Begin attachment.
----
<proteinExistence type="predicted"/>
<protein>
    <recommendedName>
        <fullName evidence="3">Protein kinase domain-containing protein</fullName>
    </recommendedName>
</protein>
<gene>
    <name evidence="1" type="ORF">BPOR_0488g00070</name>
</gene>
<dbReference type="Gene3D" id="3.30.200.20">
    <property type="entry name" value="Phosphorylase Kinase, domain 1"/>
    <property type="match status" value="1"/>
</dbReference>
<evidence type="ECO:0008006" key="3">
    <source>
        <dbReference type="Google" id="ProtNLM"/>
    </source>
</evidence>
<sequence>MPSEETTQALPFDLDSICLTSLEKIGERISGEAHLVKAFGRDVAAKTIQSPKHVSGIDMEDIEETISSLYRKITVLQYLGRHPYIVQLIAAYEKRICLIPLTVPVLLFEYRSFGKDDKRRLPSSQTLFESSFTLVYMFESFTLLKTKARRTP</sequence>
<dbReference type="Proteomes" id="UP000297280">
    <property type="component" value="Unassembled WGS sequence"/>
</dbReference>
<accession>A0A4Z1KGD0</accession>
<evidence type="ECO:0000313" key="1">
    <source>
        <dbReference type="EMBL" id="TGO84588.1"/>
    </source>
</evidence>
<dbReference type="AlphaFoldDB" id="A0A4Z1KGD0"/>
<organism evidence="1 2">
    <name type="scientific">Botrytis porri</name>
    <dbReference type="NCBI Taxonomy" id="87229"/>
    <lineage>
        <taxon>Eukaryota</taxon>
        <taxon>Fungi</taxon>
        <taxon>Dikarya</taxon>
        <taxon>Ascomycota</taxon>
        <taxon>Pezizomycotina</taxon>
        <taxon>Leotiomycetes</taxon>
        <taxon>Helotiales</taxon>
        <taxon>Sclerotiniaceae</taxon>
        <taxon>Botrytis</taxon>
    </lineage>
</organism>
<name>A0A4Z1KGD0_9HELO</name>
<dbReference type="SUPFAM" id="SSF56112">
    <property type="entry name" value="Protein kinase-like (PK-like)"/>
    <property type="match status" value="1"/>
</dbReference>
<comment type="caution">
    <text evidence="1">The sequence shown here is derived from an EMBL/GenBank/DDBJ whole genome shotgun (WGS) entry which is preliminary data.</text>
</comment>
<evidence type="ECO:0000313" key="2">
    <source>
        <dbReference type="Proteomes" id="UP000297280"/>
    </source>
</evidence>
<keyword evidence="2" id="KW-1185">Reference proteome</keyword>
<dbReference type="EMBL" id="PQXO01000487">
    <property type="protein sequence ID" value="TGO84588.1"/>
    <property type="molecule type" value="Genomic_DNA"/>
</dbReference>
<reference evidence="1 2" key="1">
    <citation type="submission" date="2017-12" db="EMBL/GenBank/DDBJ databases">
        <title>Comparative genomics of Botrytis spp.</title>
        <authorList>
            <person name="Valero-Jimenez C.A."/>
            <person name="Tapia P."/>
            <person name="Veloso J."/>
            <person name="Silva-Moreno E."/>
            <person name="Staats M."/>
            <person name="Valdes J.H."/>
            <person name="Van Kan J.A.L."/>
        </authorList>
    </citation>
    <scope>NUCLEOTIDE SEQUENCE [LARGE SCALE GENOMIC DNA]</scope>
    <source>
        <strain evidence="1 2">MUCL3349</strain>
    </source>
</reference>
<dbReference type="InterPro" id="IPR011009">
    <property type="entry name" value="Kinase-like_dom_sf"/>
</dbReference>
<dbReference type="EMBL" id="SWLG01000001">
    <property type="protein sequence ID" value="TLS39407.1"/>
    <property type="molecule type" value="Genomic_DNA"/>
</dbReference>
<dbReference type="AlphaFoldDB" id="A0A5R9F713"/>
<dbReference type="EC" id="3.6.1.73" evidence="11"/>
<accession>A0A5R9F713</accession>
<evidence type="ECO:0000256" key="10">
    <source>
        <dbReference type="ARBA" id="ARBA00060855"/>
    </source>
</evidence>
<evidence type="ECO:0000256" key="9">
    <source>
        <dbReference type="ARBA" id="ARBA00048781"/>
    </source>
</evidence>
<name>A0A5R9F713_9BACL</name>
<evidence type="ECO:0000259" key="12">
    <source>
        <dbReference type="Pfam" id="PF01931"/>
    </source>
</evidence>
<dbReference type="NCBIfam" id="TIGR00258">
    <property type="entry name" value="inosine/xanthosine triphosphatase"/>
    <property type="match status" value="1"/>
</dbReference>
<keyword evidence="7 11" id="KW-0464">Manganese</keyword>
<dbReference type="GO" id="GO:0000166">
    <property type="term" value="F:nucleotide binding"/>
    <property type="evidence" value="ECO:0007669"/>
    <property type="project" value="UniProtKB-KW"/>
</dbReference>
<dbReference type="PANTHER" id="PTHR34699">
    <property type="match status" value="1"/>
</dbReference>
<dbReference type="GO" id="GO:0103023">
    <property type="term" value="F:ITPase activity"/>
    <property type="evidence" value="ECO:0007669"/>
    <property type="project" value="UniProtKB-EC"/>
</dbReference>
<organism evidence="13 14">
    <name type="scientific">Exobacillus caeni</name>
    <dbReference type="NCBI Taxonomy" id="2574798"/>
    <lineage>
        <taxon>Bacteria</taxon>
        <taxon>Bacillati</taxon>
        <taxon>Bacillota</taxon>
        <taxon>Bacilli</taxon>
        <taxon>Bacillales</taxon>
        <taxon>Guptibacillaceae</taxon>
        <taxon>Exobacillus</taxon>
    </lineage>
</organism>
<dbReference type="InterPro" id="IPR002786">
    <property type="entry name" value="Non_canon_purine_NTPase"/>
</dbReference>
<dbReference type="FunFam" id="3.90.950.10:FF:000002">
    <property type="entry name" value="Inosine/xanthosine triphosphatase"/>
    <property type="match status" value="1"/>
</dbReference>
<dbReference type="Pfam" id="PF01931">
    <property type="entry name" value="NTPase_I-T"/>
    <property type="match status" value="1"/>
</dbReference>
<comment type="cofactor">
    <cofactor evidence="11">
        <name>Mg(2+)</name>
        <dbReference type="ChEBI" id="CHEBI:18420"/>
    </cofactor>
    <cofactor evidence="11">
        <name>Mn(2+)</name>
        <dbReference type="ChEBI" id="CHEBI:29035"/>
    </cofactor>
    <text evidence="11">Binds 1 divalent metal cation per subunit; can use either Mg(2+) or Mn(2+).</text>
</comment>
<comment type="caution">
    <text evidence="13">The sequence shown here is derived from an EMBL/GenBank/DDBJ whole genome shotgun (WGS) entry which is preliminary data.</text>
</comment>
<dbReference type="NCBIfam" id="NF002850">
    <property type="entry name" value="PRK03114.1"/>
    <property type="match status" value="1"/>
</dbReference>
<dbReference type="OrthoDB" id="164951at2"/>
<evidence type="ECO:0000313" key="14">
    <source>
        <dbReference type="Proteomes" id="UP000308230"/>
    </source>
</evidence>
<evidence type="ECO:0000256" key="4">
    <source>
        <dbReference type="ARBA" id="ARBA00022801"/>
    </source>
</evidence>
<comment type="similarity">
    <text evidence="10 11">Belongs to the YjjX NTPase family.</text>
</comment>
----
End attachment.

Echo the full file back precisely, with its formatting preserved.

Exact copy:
<proteinExistence type="predicted"/>
<protein>
    <recommendedName>
        <fullName evidence="3">Protein kinase domain-containing protein</fullName>
    </recommendedName>
</protein>
<gene>
    <name evidence="1" type="ORF">BPOR_0488g00070</name>
</gene>
<dbReference type="Gene3D" id="3.30.200.20">
    <property type="entry name" value="Phosphorylase Kinase, domain 1"/>
    <property type="match status" value="1"/>
</dbReference>
<evidence type="ECO:0008006" key="3">
    <source>
        <dbReference type="Google" id="ProtNLM"/>
    </source>
</evidence>
<sequence>MPSEETTQALPFDLDSICLTSLEKIGERISGEAHLVKAFGRDVAAKTIQSPKHVSGIDMEDIEETISSLYRKITVLQYLGRHPYIVQLIAAYEKRICLIPLTVPVLLFEYRSFGKDDKRRLPSSQTLFESSFTLVYMFESFTLLKTKARRTP</sequence>
<dbReference type="Proteomes" id="UP000297280">
    <property type="component" value="Unassembled WGS sequence"/>
</dbReference>
<accession>A0A4Z1KGD0</accession>
<evidence type="ECO:0000313" key="1">
    <source>
        <dbReference type="EMBL" id="TGO84588.1"/>
    </source>
</evidence>
<dbReference type="AlphaFoldDB" id="A0A4Z1KGD0"/>
<organism evidence="1 2">
    <name type="scientific">Botrytis porri</name>
    <dbReference type="NCBI Taxonomy" id="87229"/>
    <lineage>
        <taxon>Eukaryota</taxon>
        <taxon>Fungi</taxon>
        <taxon>Dikarya</taxon>
        <taxon>Ascomycota</taxon>
        <taxon>Pezizomycotina</taxon>
        <taxon>Leotiomycetes</taxon>
        <taxon>Helotiales</taxon>
        <taxon>Sclerotiniaceae</taxon>
        <taxon>Botrytis</taxon>
    </lineage>
</organism>
<name>A0A4Z1KGD0_9HELO</name>
<dbReference type="SUPFAM" id="SSF56112">
    <property type="entry name" value="Protein kinase-like (PK-like)"/>
    <property type="match status" value="1"/>
</dbReference>
<comment type="caution">
    <text evidence="1">The sequence shown here is derived from an EMBL/GenBank/DDBJ whole genome shotgun (WGS) entry which is preliminary data.</text>
</comment>
<evidence type="ECO:0000313" key="2">
    <source>
        <dbReference type="Proteomes" id="UP000297280"/>
    </source>
</evidence>
<keyword evidence="2" id="KW-1185">Reference proteome</keyword>
<dbReference type="EMBL" id="PQXO01000487">
    <property type="protein sequence ID" value="TGO84588.1"/>
    <property type="molecule type" value="Genomic_DNA"/>
</dbReference>
<reference evidence="1 2" key="1">
    <citation type="submission" date="2017-12" db="EMBL/GenBank/DDBJ databases">
        <title>Comparative genomics of Botrytis spp.</title>
        <authorList>
            <person name="Valero-Jimenez C.A."/>
            <person name="Tapia P."/>
            <person name="Veloso J."/>
            <person name="Silva-Moreno E."/>
            <person name="Staats M."/>
            <person name="Valdes J.H."/>
            <person name="Van Kan J.A.L."/>
        </authorList>
    </citation>
    <scope>NUCLEOTIDE SEQUENCE [LARGE SCALE GENOMIC DNA]</scope>
    <source>
        <strain evidence="1 2">MUCL3349</strain>
    </source>
</reference>
<dbReference type="InterPro" id="IPR011009">
    <property type="entry name" value="Kinase-like_dom_sf"/>
</dbReference>
<dbReference type="EMBL" id="SWLG01000001">
    <property type="protein sequence ID" value="TLS39407.1"/>
    <property type="molecule type" value="Genomic_DNA"/>
</dbReference>
<dbReference type="AlphaFoldDB" id="A0A5R9F713"/>
<dbReference type="EC" id="3.6.1.73" evidence="11"/>
<accession>A0A5R9F713</accession>
<evidence type="ECO:0000256" key="10">
    <source>
        <dbReference type="ARBA" id="ARBA00060855"/>
    </source>
</evidence>
<evidence type="ECO:0000256" key="9">
    <source>
        <dbReference type="ARBA" id="ARBA00048781"/>
    </source>
</evidence>
<name>A0A5R9F713_9BACL</name>
<evidence type="ECO:0000259" key="12">
    <source>
        <dbReference type="Pfam" id="PF01931"/>
    </source>
</evidence>
<dbReference type="NCBIfam" id="TIGR00258">
    <property type="entry name" value="inosine/xanthosine triphosphatase"/>
    <property type="match status" value="1"/>
</dbReference>
<keyword evidence="7 11" id="KW-0464">Manganese</keyword>
<dbReference type="GO" id="GO:0000166">
    <property type="term" value="F:nucleotide binding"/>
    <property type="evidence" value="ECO:0007669"/>
    <property type="project" value="UniProtKB-KW"/>
</dbReference>
<dbReference type="PANTHER" id="PTHR34699">
    <property type="match status" value="1"/>
</dbReference>
<dbReference type="GO" id="GO:0103023">
    <property type="term" value="F:ITPase activity"/>
    <property type="evidence" value="ECO:0007669"/>
    <property type="project" value="UniProtKB-EC"/>
</dbReference>
<organism evidence="13 14">
    <name type="scientific">Exobacillus caeni</name>
    <dbReference type="NCBI Taxonomy" id="2574798"/>
    <lineage>
        <taxon>Bacteria</taxon>
        <taxon>Bacillati</taxon>
        <taxon>Bacillota</taxon>
        <taxon>Bacilli</taxon>
        <taxon>Bacillales</taxon>
        <taxon>Guptibacillaceae</taxon>
        <taxon>Exobacillus</taxon>
    </lineage>
</organism>
<dbReference type="InterPro" id="IPR002786">
    <property type="entry name" value="Non_canon_purine_NTPase"/>
</dbReference>
<dbReference type="FunFam" id="3.90.950.10:FF:000002">
    <property type="entry name" value="Inosine/xanthosine triphosphatase"/>
    <property type="match status" value="1"/>
</dbReference>
<dbReference type="Pfam" id="PF01931">
    <property type="entry name" value="NTPase_I-T"/>
    <property type="match status" value="1"/>
</dbReference>
<comment type="cofactor">
    <cofactor evidence="11">
        <name>Mg(2+)</name>
        <dbReference type="ChEBI" id="CHEBI:18420"/>
    </cofactor>
    <cofactor evidence="11">
        <name>Mn(2+)</name>
        <dbReference type="ChEBI" id="CHEBI:29035"/>
    </cofactor>
    <text evidence="11">Binds 1 divalent metal cation per subunit; can use either Mg(2+) or Mn(2+).</text>
</comment>
<comment type="caution">
    <text evidence="13">The sequence shown here is derived from an EMBL/GenBank/DDBJ whole genome shotgun (WGS) entry which is preliminary data.</text>
</comment>
<dbReference type="NCBIfam" id="NF002850">
    <property type="entry name" value="PRK03114.1"/>
    <property type="match status" value="1"/>
</dbReference>
<dbReference type="OrthoDB" id="164951at2"/>
<evidence type="ECO:0000313" key="14">
    <source>
        <dbReference type="Proteomes" id="UP000308230"/>
    </source>
</evidence>
<evidence type="ECO:0000256" key="4">
    <source>
        <dbReference type="ARBA" id="ARBA00022801"/>
    </source>
</evidence>
<comment type="similarity">
    <text evidence="10 11">Belongs to the YjjX NTPase family.</text>
</comment>